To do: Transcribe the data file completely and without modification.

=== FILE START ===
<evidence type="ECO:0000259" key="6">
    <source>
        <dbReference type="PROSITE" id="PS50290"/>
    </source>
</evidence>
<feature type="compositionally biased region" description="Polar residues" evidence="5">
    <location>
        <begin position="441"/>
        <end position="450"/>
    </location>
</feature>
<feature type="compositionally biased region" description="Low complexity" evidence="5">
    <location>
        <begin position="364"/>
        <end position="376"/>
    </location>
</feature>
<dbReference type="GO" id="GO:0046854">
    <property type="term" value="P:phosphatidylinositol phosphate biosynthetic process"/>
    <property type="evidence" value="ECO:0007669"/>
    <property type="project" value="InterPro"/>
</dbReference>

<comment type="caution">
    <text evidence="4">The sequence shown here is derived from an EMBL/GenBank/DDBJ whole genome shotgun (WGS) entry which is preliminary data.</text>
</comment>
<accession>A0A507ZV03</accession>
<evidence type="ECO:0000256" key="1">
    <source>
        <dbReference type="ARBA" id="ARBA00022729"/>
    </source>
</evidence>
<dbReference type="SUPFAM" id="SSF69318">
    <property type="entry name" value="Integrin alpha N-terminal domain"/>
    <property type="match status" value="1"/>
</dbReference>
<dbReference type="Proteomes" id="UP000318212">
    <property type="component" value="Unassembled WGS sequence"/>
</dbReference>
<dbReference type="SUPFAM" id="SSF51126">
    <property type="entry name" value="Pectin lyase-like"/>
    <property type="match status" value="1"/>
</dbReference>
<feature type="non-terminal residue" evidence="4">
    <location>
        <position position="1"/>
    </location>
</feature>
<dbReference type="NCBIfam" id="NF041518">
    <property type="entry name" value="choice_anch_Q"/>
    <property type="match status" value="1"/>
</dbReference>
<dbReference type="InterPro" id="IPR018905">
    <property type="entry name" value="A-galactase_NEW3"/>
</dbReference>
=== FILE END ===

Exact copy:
<evidence type="ECO:0000259" key="6">
    <source>
        <dbReference type="PROSITE" id="PS50290"/>
    </source>
</evidence>
<feature type="compositionally biased region" description="Polar residues" evidence="5">
    <location>
        <begin position="441"/>
        <end position="450"/>
    </location>
</feature>
<feature type="compositionally biased region" description="Low complexity" evidence="5">
    <location>
        <begin position="364"/>
        <end position="376"/>
    </location>
</feature>
<dbReference type="GO" id="GO:0046854">
    <property type="term" value="P:phosphatidylinositol phosphate biosynthetic process"/>
    <property type="evidence" value="ECO:0007669"/>
    <property type="project" value="InterPro"/>
</dbReference>

<comment type="caution">
    <text evidence="4">The sequence shown here is derived from an EMBL/GenBank/DDBJ whole genome shotgun (WGS) entry which is preliminary data.</text>
</comment>
<accession>A0A507ZV03</accession>
<evidence type="ECO:0000256" key="1">
    <source>
        <dbReference type="ARBA" id="ARBA00022729"/>
    </source>
</evidence>
<dbReference type="SUPFAM" id="SSF69318">
    <property type="entry name" value="Integrin alpha N-terminal domain"/>
    <property type="match status" value="1"/>
</dbReference>
<dbReference type="Proteomes" id="UP000318212">
    <property type="component" value="Unassembled WGS sequence"/>
</dbReference>
<dbReference type="SUPFAM" id="SSF51126">
    <property type="entry name" value="Pectin lyase-like"/>
    <property type="match status" value="1"/>
</dbReference>
<feature type="non-terminal residue" evidence="4">
    <location>
        <position position="1"/>
    </location>
</feature>
<dbReference type="NCBIfam" id="NF041518">
    <property type="entry name" value="choice_anch_Q"/>
    <property type="match status" value="1"/>
</dbReference>
<dbReference type="InterPro" id="IPR018905">
    <property type="entry name" value="A-galactase_NEW3"/>
</dbReference>